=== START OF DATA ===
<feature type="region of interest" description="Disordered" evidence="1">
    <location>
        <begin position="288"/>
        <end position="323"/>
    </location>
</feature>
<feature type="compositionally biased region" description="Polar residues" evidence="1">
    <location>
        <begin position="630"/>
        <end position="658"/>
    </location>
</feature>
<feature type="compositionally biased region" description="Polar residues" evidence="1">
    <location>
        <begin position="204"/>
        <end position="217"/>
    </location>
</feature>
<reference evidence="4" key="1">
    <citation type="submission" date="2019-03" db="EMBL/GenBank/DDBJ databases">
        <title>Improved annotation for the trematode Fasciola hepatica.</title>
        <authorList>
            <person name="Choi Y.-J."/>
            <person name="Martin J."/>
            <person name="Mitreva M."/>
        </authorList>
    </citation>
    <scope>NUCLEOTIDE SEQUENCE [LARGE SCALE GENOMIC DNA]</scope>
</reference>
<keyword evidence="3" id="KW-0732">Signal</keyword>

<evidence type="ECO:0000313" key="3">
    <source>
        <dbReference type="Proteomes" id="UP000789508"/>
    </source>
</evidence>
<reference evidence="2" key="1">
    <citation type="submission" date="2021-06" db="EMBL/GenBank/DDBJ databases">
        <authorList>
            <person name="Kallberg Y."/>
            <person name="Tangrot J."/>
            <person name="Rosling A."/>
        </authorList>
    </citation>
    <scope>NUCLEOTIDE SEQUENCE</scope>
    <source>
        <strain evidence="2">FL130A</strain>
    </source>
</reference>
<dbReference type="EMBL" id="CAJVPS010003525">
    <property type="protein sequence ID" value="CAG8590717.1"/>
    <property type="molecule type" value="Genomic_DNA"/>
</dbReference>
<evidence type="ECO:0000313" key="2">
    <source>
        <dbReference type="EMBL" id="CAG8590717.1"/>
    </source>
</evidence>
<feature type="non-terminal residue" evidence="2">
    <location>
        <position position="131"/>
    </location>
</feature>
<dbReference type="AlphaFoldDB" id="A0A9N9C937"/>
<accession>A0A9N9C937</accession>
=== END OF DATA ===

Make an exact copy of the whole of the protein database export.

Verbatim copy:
<feature type="region of interest" description="Disordered" evidence="1">
    <location>
        <begin position="288"/>
        <end position="323"/>
    </location>
</feature>
<feature type="compositionally biased region" description="Polar residues" evidence="1">
    <location>
        <begin position="630"/>
        <end position="658"/>
    </location>
</feature>
<feature type="compositionally biased region" description="Polar residues" evidence="1">
    <location>
        <begin position="204"/>
        <end position="217"/>
    </location>
</feature>
<reference evidence="4" key="1">
    <citation type="submission" date="2019-03" db="EMBL/GenBank/DDBJ databases">
        <title>Improved annotation for the trematode Fasciola hepatica.</title>
        <authorList>
            <person name="Choi Y.-J."/>
            <person name="Martin J."/>
            <person name="Mitreva M."/>
        </authorList>
    </citation>
    <scope>NUCLEOTIDE SEQUENCE [LARGE SCALE GENOMIC DNA]</scope>
</reference>
<keyword evidence="3" id="KW-0732">Signal</keyword>

<evidence type="ECO:0000313" key="3">
    <source>
        <dbReference type="Proteomes" id="UP000789508"/>
    </source>
</evidence>
<reference evidence="2" key="1">
    <citation type="submission" date="2021-06" db="EMBL/GenBank/DDBJ databases">
        <authorList>
            <person name="Kallberg Y."/>
            <person name="Tangrot J."/>
            <person name="Rosling A."/>
        </authorList>
    </citation>
    <scope>NUCLEOTIDE SEQUENCE</scope>
    <source>
        <strain evidence="2">FL130A</strain>
    </source>
</reference>
<dbReference type="EMBL" id="CAJVPS010003525">
    <property type="protein sequence ID" value="CAG8590717.1"/>
    <property type="molecule type" value="Genomic_DNA"/>
</dbReference>
<evidence type="ECO:0000313" key="2">
    <source>
        <dbReference type="EMBL" id="CAG8590717.1"/>
    </source>
</evidence>
<feature type="non-terminal residue" evidence="2">
    <location>
        <position position="131"/>
    </location>
</feature>
<dbReference type="AlphaFoldDB" id="A0A9N9C937"/>
<accession>A0A9N9C937</accession>